Tahoe yellow cress is a California endangered plant species, which means that killing or possessing this plant is prohibited by the California Endangered Species Act (CESA). Tahoe yellow cress is a dark green, low growing perennial herb that branches extensively. It blooms with yellow flowers between late May and early October, depending on precipitation and lake levels. At the time of this webpage's posting, Tahoe yellow cress is a candidate for listing under the federal Endangered Species Act(opens in new tab), and the California Natural Diversity Database reports 17 occurrences of Tahoe yellow cress that are presumed to still exist. In addition, Tahoe yellow cress has been declared by the Nevada Division of Forestry(opens in new tab) to be threatened with extinction, and it was added to the state list of fully protected species of native flora(opens in new tab) in 1983.
Tahoe yellow cress grows in the sandy beach habitat of Lake Tahoe's shores, mainly on the California side. Lake Tahoe has existed for over two million years with large fluctuations in lake levels, meaning that suitable habitat for Tahoe yellow cress changes often. Despite these variations, Tahoe yellow cress has survived because of its unique metapopulation dynamic in which a larger "mainland" population persists for long periods of time, while smaller "island" populations colonize and recolonize different habitats as the lake shore changes. Tahoe yellow cress is able to persist because it produces large rootstocks that spread rapidly and can lie dormant when its sandy habitat is threatened by erosion or rising lake levels, and because its seeds can be transported by water to nearby beaches allowing populations to re-sprout and colonize new and previously-suitable habitat.
Despite the unique adaptions of Tahoe yellow cress, it is endangered with extinction largely due to human impacts on occupied and potential habitat for the species. Tahoe yellow cress habitat has been impacted by altered lake level dynamics from the Truckee River Outlet Dam and Reservoir, the construction of public and private piers, docks, and other buildings, and the popular recreational use of the lake shore.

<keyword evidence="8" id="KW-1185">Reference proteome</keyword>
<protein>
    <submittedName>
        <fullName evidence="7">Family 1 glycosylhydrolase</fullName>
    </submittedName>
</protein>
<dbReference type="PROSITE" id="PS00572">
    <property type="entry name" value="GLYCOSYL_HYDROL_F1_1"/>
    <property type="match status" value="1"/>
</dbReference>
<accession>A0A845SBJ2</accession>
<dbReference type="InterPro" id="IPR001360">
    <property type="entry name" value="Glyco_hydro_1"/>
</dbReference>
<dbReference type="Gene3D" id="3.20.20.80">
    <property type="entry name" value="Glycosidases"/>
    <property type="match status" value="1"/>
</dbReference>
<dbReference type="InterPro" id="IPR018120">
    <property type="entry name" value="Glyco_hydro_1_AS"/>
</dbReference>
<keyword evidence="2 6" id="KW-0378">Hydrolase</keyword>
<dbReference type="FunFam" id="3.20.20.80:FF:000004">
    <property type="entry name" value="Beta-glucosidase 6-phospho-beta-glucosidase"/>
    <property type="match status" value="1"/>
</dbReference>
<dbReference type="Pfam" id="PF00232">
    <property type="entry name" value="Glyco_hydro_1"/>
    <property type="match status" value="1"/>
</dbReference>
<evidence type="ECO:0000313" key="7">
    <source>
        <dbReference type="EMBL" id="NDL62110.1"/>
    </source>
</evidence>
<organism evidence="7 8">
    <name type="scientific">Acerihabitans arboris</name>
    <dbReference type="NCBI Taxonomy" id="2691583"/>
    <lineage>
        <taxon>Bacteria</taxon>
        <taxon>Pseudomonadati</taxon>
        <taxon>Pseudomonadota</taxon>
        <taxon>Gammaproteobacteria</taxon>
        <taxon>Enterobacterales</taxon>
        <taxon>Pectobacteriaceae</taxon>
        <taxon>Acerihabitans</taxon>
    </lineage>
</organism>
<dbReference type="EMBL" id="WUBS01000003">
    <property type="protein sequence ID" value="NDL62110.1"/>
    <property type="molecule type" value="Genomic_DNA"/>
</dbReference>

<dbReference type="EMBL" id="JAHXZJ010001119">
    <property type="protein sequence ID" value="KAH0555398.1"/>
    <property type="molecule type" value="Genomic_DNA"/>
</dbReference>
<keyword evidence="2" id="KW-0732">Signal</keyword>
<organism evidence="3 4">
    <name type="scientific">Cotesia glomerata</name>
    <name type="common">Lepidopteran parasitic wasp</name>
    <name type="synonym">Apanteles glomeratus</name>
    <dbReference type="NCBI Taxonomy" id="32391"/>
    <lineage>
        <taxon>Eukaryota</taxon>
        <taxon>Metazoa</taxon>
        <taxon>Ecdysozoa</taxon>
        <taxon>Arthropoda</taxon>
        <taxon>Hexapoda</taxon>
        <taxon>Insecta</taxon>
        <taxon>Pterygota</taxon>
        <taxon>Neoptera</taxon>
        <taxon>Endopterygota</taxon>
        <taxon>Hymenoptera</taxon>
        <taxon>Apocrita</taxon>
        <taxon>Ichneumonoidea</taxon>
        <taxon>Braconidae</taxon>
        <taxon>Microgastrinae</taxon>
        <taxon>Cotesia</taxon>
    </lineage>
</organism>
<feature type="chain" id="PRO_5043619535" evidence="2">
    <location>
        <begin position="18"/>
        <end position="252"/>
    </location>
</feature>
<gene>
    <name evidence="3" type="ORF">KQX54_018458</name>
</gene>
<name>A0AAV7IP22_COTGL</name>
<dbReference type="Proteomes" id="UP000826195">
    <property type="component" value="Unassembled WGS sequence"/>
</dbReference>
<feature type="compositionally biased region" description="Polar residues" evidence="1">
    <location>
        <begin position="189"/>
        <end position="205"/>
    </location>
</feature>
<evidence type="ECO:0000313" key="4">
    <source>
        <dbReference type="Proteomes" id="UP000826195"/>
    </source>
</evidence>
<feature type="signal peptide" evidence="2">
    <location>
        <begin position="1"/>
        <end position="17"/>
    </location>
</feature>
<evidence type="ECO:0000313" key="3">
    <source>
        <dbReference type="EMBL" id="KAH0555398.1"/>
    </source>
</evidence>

In 2002, a Conservation Strategy(opens in new tab) was published for Tahoe yellow cress, which was developed by Dr. Bruce Pavlik, Dr. Dennis Murphy, and a Technical Advisory Group consisting of thirteen state, federal, local and non-profit organizations, including CDFW. The Conservation Strategy outlined six conservation goals:
- Protect occupied habitat and potentially suitable habitat;
- Improve Tahoe yellow cress populations;
- Promote conditions that favor a positive metapopulation dynamic;
- Conduct research that directly supports management and restoration;
- Revise and continue the monitoring program for Tahoe yellow cress; and
- Implement an interagency adaptive management framework.
In 2005, an Adaptive Management Working Group (AMWG) began a series of translocation experiments. CDFW participated in an experimental outplanting and translocation study through the federal Cooperative Endangered Species Conservation Fund(opens in new tab), which resulted in a 2009 report titled Mitigation Options for Tahoe Yellow Cress (PDF)(opens in new tab). Many translocation experiments were inconclusive or unsuccessful, partially due to outside forces such as recreation and vandalism. Additional experiments are ongoing, but translocation has not yet been proven to be a viable mitigation option. It is important that the conservation goals identified in the Tahoe yellow cress Conservation Strategy continue to be implemented in order to conserve the species.
CDFW may issue permits for Tahoe yellow cress pursuant to CESA, and you can learn more about the California laws protecting Tahoe yellow cress and other California native plants. Populations of Tahoe yellow cress occur in CDFW's North Central Region. More information is also available from the U.S. Fish and Wildlife Service Species Profile for Tahoe yellow cress(opens in new tab).